Basics of brining

These Cornish game hens were kept moist and tasty by the brining process. BY JACK CLEMONS
November 11, 2013

With Thanksgiving only a few weeks away, our thoughts have turned to turkey and the best way to cook the holiday poultry. It seems everyone has a preferred approach, from my brother’s dangerous deep-frying to our daughter-in-law’s traditional oven roasting. No matter the method, one piece of advice that regularly surfaces is whether or not to brine the bird.

Many cooks extol the virtues of brining as an easy way to ensure moist and tender results. Through a simple soak in salty water, you can change the structure of the muscle tissue, allowing it to swell and better retain moisture and absorb flavorings. This means there’s less chance of stringy or dried-out meat and higher likelihood of tasty, juicy turkey.

Having never brined before, we didn’t want to risk a large turkey, so we conducted an experiment with Cornish game hens. In the past, we’ve roasted one-pound hens and found the results disappointing: cooking them until the juices ran clear caused the breast meat to dry out. Brining should solve that problem.

To make the brine, measure salt into a pot of water and bring to a boil. Once the salt is dissolved, turn off the heat and cool the brine to room temperature. But, before you get started, you need to consider what type of salt you’ll use. The two most cost-effective choices are table salt (without iodine) or kosher salt. Because the crystals of kosher salt are larger and table salt is denser, you’ll use twice as much kosher salt as you will table salt. For example, one gallon of water requires one cup of kosher salt or one-half cup of table salt.

The next ingredient is a sweetener to offset any potential saltiness; choose from honey, brown sugar or molasses. Often, recipes will call for herbs and other seasonings (e.g., garlic, peppercorns, juniper berries, etc.) be added to the brining liquid. Since this was our first venture, we kept things simple. You can find turkey brining kits for sale that include a selected set of herbs as flavor enhancers.

Once the brine is cool enough to handle, select a container that will hold the bird and enough liquid to cover it. Before assembling anything, make sure this will fit in your refrigerator. Since brining doesn’t preserve the food, it must be kept at a temperature below 40 F. Fortunately, stores have begun stocking turkey brining bags large enough to hold the turkey and liquid, while still compact enough to fit on a refrigerator shelf.

For our hens, we used sea salt, honey and a zip-top bag that easily held both birds and brine enough to keep them submerged. Timing of the soak will vary, based on the thickness of the muscle and the strength of the brine. The ratios described here are for a moderately strong brine and the times in the table (see sidebar) assume this strength.

When you reach the time limit for the brining period, discard the liquid and thoroughly rinse the meat to remove any excess salt. Pat dry with paper towels and proceed with your standard cooking process, whether that be roasting, frying or grilling. Our Cornish hens were placed in a baking pan, stuffed with onion and lemon quarters, then sprinkled with pepper and thyme.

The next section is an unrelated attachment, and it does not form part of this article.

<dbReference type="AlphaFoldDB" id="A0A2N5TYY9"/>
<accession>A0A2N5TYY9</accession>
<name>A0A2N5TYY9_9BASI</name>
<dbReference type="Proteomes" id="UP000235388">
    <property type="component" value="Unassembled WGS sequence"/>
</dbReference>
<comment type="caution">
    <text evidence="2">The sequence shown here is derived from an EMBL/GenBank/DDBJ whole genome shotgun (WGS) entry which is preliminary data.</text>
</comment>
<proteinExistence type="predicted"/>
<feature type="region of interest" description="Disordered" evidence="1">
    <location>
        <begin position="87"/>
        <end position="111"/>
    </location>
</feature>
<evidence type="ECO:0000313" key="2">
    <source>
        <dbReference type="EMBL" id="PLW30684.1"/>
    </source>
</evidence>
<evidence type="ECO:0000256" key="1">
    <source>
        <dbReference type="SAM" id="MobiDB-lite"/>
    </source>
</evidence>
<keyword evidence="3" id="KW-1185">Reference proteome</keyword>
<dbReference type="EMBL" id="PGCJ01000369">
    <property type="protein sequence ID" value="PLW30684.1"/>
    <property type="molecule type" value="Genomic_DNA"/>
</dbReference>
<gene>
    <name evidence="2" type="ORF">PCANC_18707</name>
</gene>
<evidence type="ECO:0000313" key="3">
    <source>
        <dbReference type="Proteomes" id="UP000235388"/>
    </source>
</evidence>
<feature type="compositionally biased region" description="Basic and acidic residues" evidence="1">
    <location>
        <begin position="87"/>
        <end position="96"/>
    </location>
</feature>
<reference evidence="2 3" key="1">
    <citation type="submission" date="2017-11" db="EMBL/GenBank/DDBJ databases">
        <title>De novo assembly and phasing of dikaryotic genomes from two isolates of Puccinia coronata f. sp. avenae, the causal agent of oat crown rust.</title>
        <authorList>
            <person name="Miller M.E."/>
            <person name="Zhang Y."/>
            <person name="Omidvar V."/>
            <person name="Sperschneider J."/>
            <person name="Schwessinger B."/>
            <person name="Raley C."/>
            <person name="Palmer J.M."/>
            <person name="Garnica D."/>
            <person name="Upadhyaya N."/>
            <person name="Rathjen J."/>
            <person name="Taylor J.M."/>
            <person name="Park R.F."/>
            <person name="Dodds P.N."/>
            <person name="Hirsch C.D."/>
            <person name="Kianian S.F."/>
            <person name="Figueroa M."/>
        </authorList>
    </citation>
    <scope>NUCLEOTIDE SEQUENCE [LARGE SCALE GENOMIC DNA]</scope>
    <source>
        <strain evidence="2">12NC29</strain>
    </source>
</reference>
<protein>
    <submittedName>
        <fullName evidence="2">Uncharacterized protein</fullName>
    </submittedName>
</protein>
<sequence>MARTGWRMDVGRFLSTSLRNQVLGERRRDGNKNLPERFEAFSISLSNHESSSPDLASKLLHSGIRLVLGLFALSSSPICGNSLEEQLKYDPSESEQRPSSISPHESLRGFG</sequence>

After about an hour in the oven, the hens were pretty as a picture (see photo). As we sliced off our first bites, we agreed the brining experiment was successful, yielding moist and tender white meat, delicately flavored dark meat and crisp, tasty skin. Looks like we’re ready for turkey day.

Basic Brine

1 gallon water
1 C kosher salt (or 1/2 C table salt)
1/2 C honey or brown sugar

Bring the water to boil in a large pot. Add salt and sweetener; stir until dissolved. Remove from heat and cool to room temperature. Place meat in large zip-top bag or other large enough sealable container. Add brining liquid until meat is covered. Seal and place in the refrigerator for the recommended time. After brining is complete, discard liquid; rinse meat thoroughly and pat dry.

Roasted Brined Cornish Hens

12 C water
3/4 C sea salt
3/4 C honey
2 Cornish hens
1 onion, quartered
1 lemon, quartered
1 t thyme

Bring the water to a boil in a large pot. Add salt and honey; stir until combined. Remove from heat and cool liquid to room temperature. Rinse and pat dry hens with paper towels. Place hens in a one-gallon zip-top bag and add brine until covered.

Seal bag and keep in the refrigerator for 2 hours. Preheat oven to 375 F. Remove hens from brine; discard liquid. Rinse hens thoroughly and pat dry. Stuff each cavity with 2 onion quarters and 2 lemon quarters. Place hens in a roasting pan, breast side up, and sprinkle with pepper and thyme. Cook until juices run clear, about 1 hour. Rest for 10 minutes out of the oven before serving.

Marinated Brined Shrimp

1 qt water
1/4 C kosher salt
1/4 C brown sugar
1 lb peeled, deveined jumbo shrimp
1/4 C olive oil
1/3 C dry white wine
1 t honey
2 minced garlic cloves
1/2 t red pepper flakes
2 t fresh rosemary

Combine water, salt and sugar in a saucepan and bring to a boil, stirring until dissolved. Remove from heat and allow to cool to room temperature. Place shrimp in zip-top bag and pour in enough brine to cover. Seal bag and keep in the refrigerator for about 25 minutes.

Meanwhile, whisk together remaining ingredients and pour into a zip-top bag; set aside. Remove shrimp from brine, rinse and pat dry; discard liquid. Place shrimp in bag with marinade; seal and refrigerate for 30 minutes. To cook, thread shrimp onto skewers and grill over high heat until cooked or toss in a skillet and sauté over medium high until cooked through.

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